Over 50% of potential tenants that want to move into your rental property, will have a pet. This means that if you don’t allow tenants who own pets to rent from you, you’re shutting out the majority of your potential tenant opportunities. If you’ve had a hard time filling vacancies, or are unhappy with the amount of rental applications you’ve been receiving, it may be time to rethink your “no pet” policy.

Interior updates

 

Obviously, when you accept a tenant who has a pet, there are liabilities that you’ll have to accept and be okay with. There is a higher chance that your property will be damaged, as well as potential noise complaints if their pet is left at home a lot or is a particularly loud breed. When you accept these applicants, it’s appropriate to have them put down an additional pet security deposit, to help cover the cost of potential damages incurred because of the pet. In addition to this, depending on the situation, you can also charge an additional rent every month, for the accomodation for the pet.

 

When it comes to the potential for damages within the rental property, there are a few things you can do to update your property before your new tenants move in to try and minimize the potential damage. Consider replacing your flooring with inexpensive laminate. This eliminates the possibility of needing to replace carpeting.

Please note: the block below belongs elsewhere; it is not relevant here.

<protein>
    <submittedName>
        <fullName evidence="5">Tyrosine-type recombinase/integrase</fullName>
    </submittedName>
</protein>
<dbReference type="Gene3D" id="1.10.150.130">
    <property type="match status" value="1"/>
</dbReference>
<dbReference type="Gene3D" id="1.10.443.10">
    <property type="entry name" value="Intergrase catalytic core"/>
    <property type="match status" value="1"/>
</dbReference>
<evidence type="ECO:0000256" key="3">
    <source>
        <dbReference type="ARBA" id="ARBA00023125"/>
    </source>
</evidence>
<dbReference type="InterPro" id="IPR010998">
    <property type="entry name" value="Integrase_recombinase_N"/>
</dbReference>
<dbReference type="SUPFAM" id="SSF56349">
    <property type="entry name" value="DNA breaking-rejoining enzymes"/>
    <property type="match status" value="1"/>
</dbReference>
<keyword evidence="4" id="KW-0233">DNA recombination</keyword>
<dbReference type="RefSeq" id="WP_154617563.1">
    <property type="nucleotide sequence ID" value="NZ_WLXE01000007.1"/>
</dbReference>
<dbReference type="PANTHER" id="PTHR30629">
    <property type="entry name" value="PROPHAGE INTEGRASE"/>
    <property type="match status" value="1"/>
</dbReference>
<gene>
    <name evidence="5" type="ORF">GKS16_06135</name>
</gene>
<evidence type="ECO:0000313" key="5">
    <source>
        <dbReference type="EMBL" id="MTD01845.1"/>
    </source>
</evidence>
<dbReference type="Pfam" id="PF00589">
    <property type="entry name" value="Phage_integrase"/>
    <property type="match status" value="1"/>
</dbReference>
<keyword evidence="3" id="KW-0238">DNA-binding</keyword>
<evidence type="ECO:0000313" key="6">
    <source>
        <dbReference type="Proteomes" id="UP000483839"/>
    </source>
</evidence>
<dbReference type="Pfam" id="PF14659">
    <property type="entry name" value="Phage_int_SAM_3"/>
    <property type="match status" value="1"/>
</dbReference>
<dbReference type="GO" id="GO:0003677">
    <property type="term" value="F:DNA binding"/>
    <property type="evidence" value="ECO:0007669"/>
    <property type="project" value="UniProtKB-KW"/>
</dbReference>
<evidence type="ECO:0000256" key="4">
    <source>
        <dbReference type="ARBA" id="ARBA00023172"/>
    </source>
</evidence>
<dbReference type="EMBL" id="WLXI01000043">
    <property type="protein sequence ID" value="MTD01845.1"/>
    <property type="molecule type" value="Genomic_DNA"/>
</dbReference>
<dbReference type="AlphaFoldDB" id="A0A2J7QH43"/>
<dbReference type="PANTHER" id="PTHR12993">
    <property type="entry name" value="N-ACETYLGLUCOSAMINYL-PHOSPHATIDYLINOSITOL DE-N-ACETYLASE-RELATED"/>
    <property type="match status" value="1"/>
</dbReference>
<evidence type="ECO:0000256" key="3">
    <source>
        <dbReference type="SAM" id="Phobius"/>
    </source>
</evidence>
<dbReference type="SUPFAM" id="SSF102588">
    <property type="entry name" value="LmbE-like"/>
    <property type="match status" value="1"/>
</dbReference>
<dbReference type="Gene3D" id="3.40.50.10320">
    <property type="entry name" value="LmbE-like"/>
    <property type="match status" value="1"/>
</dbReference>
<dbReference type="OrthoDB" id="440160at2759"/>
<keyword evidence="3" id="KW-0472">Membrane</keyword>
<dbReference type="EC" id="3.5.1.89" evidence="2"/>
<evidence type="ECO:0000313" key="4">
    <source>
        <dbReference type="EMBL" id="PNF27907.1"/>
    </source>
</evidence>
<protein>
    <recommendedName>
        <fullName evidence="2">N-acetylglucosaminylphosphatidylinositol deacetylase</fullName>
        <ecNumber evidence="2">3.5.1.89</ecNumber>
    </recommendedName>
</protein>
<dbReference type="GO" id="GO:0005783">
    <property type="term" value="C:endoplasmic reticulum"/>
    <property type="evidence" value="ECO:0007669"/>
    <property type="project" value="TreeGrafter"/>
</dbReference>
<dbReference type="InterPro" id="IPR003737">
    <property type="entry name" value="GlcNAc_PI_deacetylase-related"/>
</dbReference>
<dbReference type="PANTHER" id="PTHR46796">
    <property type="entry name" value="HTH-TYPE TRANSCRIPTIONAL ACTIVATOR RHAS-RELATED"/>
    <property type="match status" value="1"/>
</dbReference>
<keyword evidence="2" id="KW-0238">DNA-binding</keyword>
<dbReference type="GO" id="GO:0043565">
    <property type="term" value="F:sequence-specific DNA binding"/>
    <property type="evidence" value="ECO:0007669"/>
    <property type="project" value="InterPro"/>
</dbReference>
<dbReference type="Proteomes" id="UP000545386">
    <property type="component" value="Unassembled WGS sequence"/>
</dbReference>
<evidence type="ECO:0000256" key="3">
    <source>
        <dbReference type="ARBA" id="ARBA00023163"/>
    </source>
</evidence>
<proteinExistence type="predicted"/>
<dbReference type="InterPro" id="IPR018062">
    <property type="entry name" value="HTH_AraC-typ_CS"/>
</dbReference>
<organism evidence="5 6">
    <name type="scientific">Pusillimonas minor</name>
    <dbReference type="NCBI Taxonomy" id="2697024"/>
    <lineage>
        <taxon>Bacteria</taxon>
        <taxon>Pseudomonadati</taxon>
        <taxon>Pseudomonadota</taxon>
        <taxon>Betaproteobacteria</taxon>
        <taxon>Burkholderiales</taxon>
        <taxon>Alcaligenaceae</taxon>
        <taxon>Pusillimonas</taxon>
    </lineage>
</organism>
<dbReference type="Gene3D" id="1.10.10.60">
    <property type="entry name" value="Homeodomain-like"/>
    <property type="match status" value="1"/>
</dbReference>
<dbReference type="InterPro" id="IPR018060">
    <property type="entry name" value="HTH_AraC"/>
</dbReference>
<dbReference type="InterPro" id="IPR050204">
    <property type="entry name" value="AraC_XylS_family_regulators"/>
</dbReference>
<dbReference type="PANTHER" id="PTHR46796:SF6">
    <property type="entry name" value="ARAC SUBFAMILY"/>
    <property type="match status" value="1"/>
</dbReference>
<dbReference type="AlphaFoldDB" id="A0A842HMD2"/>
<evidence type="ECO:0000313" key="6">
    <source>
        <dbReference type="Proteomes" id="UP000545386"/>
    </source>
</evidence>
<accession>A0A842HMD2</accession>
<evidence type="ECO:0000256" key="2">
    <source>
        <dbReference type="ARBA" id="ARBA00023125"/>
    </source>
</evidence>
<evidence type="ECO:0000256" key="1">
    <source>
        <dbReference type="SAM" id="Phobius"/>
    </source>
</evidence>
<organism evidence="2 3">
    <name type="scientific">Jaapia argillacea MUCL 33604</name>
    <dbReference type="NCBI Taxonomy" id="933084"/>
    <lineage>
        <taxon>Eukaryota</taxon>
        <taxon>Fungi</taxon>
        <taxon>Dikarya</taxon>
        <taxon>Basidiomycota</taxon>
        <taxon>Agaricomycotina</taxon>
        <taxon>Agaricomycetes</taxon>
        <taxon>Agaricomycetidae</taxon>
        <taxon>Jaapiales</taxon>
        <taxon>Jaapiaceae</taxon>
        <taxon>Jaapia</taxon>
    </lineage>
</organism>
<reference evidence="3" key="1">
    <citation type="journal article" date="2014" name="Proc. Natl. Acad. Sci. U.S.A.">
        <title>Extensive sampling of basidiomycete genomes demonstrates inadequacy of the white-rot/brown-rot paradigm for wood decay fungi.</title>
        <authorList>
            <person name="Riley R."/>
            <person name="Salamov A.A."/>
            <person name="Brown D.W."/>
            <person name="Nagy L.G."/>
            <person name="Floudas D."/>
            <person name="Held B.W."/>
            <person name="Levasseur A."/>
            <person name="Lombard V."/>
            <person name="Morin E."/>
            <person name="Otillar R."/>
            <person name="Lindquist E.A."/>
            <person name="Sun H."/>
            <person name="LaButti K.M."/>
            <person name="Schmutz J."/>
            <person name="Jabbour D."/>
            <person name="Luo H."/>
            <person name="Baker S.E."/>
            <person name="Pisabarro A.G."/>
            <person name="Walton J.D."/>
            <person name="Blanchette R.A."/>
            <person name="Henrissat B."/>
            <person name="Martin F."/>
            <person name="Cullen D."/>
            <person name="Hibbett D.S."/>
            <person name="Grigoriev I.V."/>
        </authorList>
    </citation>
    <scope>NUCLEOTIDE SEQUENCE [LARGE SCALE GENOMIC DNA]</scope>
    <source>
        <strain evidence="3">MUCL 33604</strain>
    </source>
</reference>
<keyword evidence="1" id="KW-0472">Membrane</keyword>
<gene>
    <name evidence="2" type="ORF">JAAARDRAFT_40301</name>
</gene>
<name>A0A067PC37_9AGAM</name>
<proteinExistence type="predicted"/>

Exterior updates

 

In order for your property to be considered pet friendly, you should have an expanse of grassy area in either the front or back of the property. This is not only to give your tenants a place to bring their pets to relieve themselves, but many pets, such as dogs, need a place to run around and get their energy out. If it’s possible, try to make any backyard areas fenced, so tenants can let their dogs off their leashes. Giving them this chance to get their energy out, will actually minimize the chance that they will cause damage inside of your property. The more energy a dog has, the more destructive they will become when they are cooped up in a small space. If your property has a fenced yard, your tenants won’t have to worry about them coming across another pet or running off, and can let them run around and expend this energy without having to go to a designated dog park.

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